Attention Disorder Drugs: Few Incidents of Diversion or Abuse Identified By Schools

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A letter report issued by the General Accounting Office with an abstract that begins "Children diagnosed with attention deficit disorders are often treated with stimulant medications, such as Ritalin or Adderall. These drugs are controlled substances under federal law because of their high potential for abuse. Many of these stimulant drugs must be taken several times a day to be effective, so children need medication during the school day. Concern has arisen that the increasing use of these medications in school might provide additional opportunities for drug abuse. No data exists on the extent to which attention disorder drugs have ... continued below

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United States. General Accounting Office. September 14, 2001.

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Description

A letter report issued by the General Accounting Office with an abstract that begins "Children diagnosed with attention deficit disorders are often treated with stimulant medications, such as Ritalin or Adderall. These drugs are controlled substances under federal law because of their high potential for abuse. Many of these stimulant drugs must be taken several times a day to be effective, so children need medication during the school day. Concern has arisen that the increasing use of these medications in school might provide additional opportunities for drug abuse. No data exists on the extent to which attention disorder drugs have been diverted or abused at school, or the extent to which state laws or regulations guide local school officials in safely administering these drugs. Middle and high school principals reported little diversion or abuse of attention disorder drugs. For the first seven to nine months of school year 2000-2001, about eight percent of principals in public middle and high schools reported that attention disorder drugs had been diverted or abused at their school. Most of the principals reported that school officials administer attention disorder medications, with about two percent of the school's students on average being administered attention disorder drugs on a typical day. Medications are given by nurses in about 60 percent of the schools, and by non-health professionals, such as secretaries, in most of the remaining schools. Medications are kept locked in almost all (96 percent) of the schools, according to the principals, and students are observed while taking their medications. Thirty-seven states and the District of Columbia have either statutes, regulations, or mandatory policies addressing the administration of medication to students. State provisions require schools to obtain written parental authorization to administer medication, ensure that the medication is securely stored, and store prescription medication in the original pharmacy container."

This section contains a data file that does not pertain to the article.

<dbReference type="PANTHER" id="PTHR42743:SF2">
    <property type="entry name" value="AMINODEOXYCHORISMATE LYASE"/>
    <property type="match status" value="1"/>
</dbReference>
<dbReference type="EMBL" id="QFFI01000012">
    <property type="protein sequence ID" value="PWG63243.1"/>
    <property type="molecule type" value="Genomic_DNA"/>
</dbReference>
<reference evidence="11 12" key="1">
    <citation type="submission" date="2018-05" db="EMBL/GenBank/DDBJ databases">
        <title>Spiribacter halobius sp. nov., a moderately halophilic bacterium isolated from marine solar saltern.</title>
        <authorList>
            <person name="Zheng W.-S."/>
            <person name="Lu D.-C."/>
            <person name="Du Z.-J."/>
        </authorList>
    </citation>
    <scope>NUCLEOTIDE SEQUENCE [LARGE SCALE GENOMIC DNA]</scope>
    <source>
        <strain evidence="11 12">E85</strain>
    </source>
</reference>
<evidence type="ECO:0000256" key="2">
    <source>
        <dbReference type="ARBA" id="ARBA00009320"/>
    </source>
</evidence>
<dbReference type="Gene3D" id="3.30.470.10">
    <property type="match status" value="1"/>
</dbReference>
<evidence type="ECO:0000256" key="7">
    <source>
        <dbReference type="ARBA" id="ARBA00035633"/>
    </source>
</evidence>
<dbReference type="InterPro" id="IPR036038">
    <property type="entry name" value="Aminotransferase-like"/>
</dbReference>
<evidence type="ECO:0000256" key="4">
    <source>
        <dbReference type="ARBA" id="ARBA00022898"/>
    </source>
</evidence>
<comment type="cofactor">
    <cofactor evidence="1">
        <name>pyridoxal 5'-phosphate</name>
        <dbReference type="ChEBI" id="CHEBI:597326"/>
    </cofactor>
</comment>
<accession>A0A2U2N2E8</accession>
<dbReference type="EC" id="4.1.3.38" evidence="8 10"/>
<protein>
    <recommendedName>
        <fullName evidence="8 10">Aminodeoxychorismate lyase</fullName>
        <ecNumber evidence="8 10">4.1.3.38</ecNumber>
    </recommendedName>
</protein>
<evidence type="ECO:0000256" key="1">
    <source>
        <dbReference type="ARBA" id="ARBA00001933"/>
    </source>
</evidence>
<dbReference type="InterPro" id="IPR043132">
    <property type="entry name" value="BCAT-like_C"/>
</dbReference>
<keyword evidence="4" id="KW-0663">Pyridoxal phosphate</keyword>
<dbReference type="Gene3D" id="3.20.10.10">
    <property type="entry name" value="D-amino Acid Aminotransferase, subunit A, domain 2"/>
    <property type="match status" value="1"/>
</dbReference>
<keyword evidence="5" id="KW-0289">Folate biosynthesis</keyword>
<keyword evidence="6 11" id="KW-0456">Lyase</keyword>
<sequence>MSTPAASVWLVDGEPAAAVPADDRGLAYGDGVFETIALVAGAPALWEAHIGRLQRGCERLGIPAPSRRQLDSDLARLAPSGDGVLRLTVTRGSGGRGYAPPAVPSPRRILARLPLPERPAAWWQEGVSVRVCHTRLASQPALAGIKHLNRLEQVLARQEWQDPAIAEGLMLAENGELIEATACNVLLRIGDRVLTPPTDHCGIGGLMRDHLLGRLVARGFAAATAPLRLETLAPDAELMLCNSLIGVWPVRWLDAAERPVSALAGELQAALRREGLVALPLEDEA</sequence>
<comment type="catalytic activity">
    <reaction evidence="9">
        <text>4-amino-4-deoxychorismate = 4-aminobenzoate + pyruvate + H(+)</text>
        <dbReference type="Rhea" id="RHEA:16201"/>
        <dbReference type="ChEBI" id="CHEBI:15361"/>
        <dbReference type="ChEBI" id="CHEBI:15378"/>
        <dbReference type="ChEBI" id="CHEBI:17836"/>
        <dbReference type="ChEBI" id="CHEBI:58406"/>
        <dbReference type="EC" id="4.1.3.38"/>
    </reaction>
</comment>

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Government Accountability Office Reports

The U.S. Government Accountability Office (GAO) is an independent, nonpartisan agency that works for the U.S. Congress investigating how the federal government spends taxpayers' money. Its goal is to increase accountability and improve the performance of the federal government. The Government Accountability Office Reports Collection consists of over 13,000 documents on a variety of topics ranging from fiscal issues to international affairs.

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  • September 14, 2001

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  • June 11, 2014, 5:03 a.m.

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United States. General Accounting Office. Attention Disorder Drugs: Few Incidents of Diversion or Abuse Identified By Schools, report, September 14, 2001; Washington D.C.. (digital.library.unt.edu/ark:/67531/metadc293183/: accessed November 12, 2018), University of North Texas Libraries, Digital Library, digital.library.unt.edu; crediting UNT Libraries Government Documents Department.